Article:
My fundraising work for Room to Read culminated in a school site visit in the wonderful country of Nepal last week. I am proud to report that the organization I have been independently working for and supporting is just as amazing as I have thought (and even more so now that I have had the chance to learn more about them in the country their work started in)! My sister, Mollie, and I had already been traveling in Nepal for almost a month and seeing all of the great aspects of Nepal while also seeing the reasons why Room to Read’s presence is so needed there.
We met Rishi, a writer and photographer for Room to Read Nepal, at their office in Kathmandu and were soon off in a jeep to a school about an hour from the city. Rishi was awesome and answered all of our questions as we drilled him about Room to Read’s work in Nepal, its monitoring process, and actual effectiveness. As we steadily drove up into the hills, I could see how much of a challenge getting to school could be for kids living only an hour from Kathmandu. Their homes and school were set in a beautiful, but remote, setting and some of the students walk up to 2 hours to get to school.
Mollie and I both expected to just peak in at a school in session and were not ready for the overwhelmingly beautiful welcome we received. All of the students (ages 4 to 12) were lined up to “Namaste” us and give us bouquets of flowers or put garlands around our necks. We were overjoyed!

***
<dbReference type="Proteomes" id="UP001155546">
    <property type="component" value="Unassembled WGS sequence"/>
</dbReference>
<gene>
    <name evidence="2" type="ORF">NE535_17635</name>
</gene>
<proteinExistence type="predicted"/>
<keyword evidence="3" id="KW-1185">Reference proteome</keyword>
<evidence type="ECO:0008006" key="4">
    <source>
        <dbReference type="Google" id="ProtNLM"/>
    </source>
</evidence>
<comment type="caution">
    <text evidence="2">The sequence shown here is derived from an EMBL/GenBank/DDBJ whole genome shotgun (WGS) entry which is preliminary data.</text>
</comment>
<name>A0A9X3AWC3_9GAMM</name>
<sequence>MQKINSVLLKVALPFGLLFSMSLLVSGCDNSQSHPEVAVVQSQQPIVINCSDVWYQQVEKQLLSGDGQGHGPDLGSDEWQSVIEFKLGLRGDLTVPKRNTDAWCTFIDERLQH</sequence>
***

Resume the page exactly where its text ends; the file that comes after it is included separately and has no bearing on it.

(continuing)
We then met with the principle, librarian, and teachers who were clearly proud of their school and excited to show us their work. The school was established in 1985 (without Room to Read), but they were lacking teaching materials and sought out Room to Read’s assistance. Room to Read established a library program at the school last year and now each classroom has its own corner library, stocked with Room to Read published books in Nepalese, to put the books at the students’ fingertips. In addition, they provide teacher and librarian training to help teachers teach in a more engaging and interactive way instead of lecturing to these small children the way the government traditionally trains them to.
On our way back to Kathmandu with Rishi, he explained the importance of partnering with the government and communities instead of simply going in and building a school. Room to Read Nepal is constantly lobbying the government to use Room to Read’s educational model by showing the government the results from their research and monitoring (Room to Read actively works with a school for 3 years and then phases out so the school becomes self sufficient-allowing Room to Read to focus on more projects. 98% of the schools that they phased out of are still going strong). Their goal is not to have Room to Read schools and libraries all over the country, but to raise the standards of education in the country and give the government an effective model to use.
Mollie and I left Rishi incredibly pleased with Room to Read as an organization and were so grateful to have been able to see their work first hand. Of the countries I traveled in, Nepal has the greatest need and I am happy to put the funds I have raised to Room to Read Nepal. Please support my work and passion by investing in global literacy and help me establish a library (books, learning games, furniture, and librarian training included) in Nepal!